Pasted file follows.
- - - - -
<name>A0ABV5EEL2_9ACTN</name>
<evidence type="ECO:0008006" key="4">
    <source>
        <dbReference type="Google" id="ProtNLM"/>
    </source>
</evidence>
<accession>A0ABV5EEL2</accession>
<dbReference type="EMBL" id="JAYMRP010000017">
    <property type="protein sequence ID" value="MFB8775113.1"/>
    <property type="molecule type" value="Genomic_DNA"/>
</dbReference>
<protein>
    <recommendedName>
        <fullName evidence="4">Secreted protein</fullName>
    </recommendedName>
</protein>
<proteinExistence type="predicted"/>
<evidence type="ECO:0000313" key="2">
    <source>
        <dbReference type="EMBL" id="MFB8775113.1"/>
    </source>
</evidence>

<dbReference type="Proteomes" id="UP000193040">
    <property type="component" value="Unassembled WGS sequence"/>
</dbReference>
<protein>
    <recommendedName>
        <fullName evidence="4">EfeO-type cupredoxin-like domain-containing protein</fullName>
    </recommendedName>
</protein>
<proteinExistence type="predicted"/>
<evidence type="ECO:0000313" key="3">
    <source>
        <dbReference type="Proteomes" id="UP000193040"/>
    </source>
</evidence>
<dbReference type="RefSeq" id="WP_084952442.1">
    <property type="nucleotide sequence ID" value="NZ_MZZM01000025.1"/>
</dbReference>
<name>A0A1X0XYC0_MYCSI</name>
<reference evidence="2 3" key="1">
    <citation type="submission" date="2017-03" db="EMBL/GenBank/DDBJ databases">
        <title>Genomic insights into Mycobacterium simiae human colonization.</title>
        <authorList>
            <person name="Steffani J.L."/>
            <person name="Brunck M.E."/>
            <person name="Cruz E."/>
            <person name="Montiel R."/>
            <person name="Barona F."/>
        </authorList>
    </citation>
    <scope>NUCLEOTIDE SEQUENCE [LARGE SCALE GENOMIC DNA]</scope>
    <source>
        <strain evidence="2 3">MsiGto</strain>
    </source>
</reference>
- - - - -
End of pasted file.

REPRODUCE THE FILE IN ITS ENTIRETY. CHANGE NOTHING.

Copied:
<name>A0ABV5EEL2_9ACTN</name>
<evidence type="ECO:0008006" key="4">
    <source>
        <dbReference type="Google" id="ProtNLM"/>
    </source>
</evidence>
<accession>A0ABV5EEL2</accession>
<dbReference type="EMBL" id="JAYMRP010000017">
    <property type="protein sequence ID" value="MFB8775113.1"/>
    <property type="molecule type" value="Genomic_DNA"/>
</dbReference>
<protein>
    <recommendedName>
        <fullName evidence="4">Secreted protein</fullName>
    </recommendedName>
</protein>
<proteinExistence type="predicted"/>
<evidence type="ECO:0000313" key="2">
    <source>
        <dbReference type="EMBL" id="MFB8775113.1"/>
    </source>
</evidence>

<dbReference type="Proteomes" id="UP000193040">
    <property type="component" value="Unassembled WGS sequence"/>
</dbReference>
<protein>
    <recommendedName>
        <fullName evidence="4">EfeO-type cupredoxin-like domain-containing protein</fullName>
    </recommendedName>
</protein>
<proteinExistence type="predicted"/>
<evidence type="ECO:0000313" key="3">
    <source>
        <dbReference type="Proteomes" id="UP000193040"/>
    </source>
</evidence>
<dbReference type="RefSeq" id="WP_084952442.1">
    <property type="nucleotide sequence ID" value="NZ_MZZM01000025.1"/>
</dbReference>
<name>A0A1X0XYC0_MYCSI</name>
<reference evidence="2 3" key="1">
    <citation type="submission" date="2017-03" db="EMBL/GenBank/DDBJ databases">
        <title>Genomic insights into Mycobacterium simiae human colonization.</title>
        <authorList>
            <person name="Steffani J.L."/>
            <person name="Brunck M.E."/>
            <person name="Cruz E."/>
            <person name="Montiel R."/>
            <person name="Barona F."/>
        </authorList>
    </citation>
    <scope>NUCLEOTIDE SEQUENCE [LARGE SCALE GENOMIC DNA]</scope>
    <source>
        <strain evidence="2 3">MsiGto</strain>
    </source>
</reference>